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What Is a Pre-Tax Deduction? A Simple Guide to Payroll Deductions for Small Business

Pre-tax deductions are payments toward benefits that are paid directly from an employee’s paycheck before withholding money for taxes. There are two types of benefits deductions: pre-tax deductions and post-tax deductions. Pre-tax deductions reduce the employee’s taxable income which can save them money when filing their federal income tax return. Certain benefits are eligible for pre-tax deductions according to the IRS. For small businesses, pre-tax deductions can also reduce the tax burden of the employer.

These topics will explain what a pre-tax deduction is and how it affects a business’s payroll:

What Does Pre-Tax Deduction Mean?

What’s the Difference Between Pre-Tax and After-Tax Deductions?

Can You Claim Pre-Tax Deductions?

NOTE: FreshBooks Support team members are not certified income tax or accounting professionals and cannot provide advice in these areas, outside of supporting questions about FreshBooks. If you need income tax advice please contact an accountant in your area.

What Does Pre-Tax Deduction Mean?

A pre-tax deduction means that an employer is withdrawing money directly from an employee’s paycheck to cover the cost of benefits, before withdrawing money to cover taxes. When an employee pays for benefits, such as health insurance, with before-tax payments, the deduction is taken off their gross income before taxes.

What’s the Difference Between Pre-Tax and After-Tax Deductions?

Paychecks include two types of deductions: pre-tax and after-tax. There are some work benefits that can be deducted before paying taxes and some need to be deducted after tax. Here are the differences between pre-tax deductions and after-tax deductions:

Pre-Tax Deductions

Pre-tax deductions are taken from an employee’s gross pay before taxes are withheld from the total amount. Because pre-tax deductions are withdrawn before withholding taxes, they help to lower the employee’s taxable income. That helps workers pay less income tax or Federal Insurance Contributions Act tax (FICA), which includes Medicare and Social Security.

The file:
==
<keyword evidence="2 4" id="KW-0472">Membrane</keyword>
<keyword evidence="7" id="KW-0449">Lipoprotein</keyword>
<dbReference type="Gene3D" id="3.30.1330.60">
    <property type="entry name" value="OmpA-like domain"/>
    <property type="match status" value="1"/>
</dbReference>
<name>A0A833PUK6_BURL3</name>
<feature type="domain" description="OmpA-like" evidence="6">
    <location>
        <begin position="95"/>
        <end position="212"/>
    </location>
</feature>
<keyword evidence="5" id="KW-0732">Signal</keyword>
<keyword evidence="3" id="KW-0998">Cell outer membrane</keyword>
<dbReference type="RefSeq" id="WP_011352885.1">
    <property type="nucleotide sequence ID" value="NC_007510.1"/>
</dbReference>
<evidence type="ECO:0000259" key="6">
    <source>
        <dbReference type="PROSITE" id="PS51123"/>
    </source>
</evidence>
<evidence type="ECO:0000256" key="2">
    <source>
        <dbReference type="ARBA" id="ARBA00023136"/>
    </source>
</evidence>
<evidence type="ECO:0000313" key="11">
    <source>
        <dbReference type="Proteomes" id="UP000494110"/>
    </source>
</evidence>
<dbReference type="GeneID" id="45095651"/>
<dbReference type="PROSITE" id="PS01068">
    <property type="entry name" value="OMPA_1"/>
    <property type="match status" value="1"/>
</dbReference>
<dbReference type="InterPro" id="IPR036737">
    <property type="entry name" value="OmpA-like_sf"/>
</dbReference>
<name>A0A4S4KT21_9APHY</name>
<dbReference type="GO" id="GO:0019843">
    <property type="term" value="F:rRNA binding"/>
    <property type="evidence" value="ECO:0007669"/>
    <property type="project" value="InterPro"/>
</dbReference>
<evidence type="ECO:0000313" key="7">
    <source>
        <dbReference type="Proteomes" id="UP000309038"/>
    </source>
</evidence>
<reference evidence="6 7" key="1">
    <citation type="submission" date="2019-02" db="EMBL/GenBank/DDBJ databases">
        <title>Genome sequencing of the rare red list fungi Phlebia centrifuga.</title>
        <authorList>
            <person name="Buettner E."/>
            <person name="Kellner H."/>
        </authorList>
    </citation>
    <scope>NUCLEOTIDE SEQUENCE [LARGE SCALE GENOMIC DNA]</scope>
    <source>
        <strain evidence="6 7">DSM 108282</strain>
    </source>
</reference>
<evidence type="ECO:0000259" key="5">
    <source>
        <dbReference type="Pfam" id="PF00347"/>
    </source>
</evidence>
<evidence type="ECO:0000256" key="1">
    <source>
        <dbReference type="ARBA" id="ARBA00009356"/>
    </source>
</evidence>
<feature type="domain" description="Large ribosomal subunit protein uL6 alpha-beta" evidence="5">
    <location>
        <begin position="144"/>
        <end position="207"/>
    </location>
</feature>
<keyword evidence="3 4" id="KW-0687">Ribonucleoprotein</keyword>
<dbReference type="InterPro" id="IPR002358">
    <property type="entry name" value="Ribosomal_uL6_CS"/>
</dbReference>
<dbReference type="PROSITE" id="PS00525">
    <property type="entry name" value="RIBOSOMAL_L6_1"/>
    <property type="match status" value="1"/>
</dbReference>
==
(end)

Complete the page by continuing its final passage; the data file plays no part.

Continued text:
Pre-tax deductions can also benefit businesses by lowering the taxes paid by employers, including the Federal Unemployment Tax (FUCA), State Unemployment Insurance (SUI) and FICA.

Every type of deduction has certain rules governing how it’s applied. Some deductions are classified as pre-tax for all types of tax, whereas others might still require that certain taxes be withheld.

There are a number of benefits that are commonly eligible for pre-tax deductions, including:

  • Health Insurance: An employer-sponsored health insurance plan, including medical and dental benefits, Flexible Spending Accounts (FSA) and Health Savings Accounts (HSA) are typically classified as pre-tax deductions.
  • Life Insurance: Group-term life insurance is exempt from all applicable taxes, up to the $50,000 worth of life insurance coverage per employee. 
  • Retirement Funds: Contributions that employees make toward certain retirement savings plans, such as a 401(k) plan, are often pre-tax deductions.
  • Commuter Benefits: Some commuter benefits that help cover an employee’s transportation costs, including public transit passes and parking fees, are classified as pre-tax deductions.

After-Tax Deductions

Post-tax deductions are taken from an employee’s paycheck after all taxes are withheld. Common after-tax deductions include:

  • Small business retirement funds, such as a Roth 401(k), for example
  • Disability insurance
  • Charitable contributions
  • Garnishments for unpaid debts

Can You Claim Pre-Tax Deductions?

Can an employee claim a deduction on their income tax return for items that were already included in pre-tax deductions? Nope!  If an employee’s benefits are paid with pre-tax deductions, those deductions can’t be claimed on income tax returns. That’s because the amount of the deductions isn’t included in your gross income, so you’ve already received a tax benefit by not paying tax on the funds. If you were to claim it on your taxes, you’d be double dipping.


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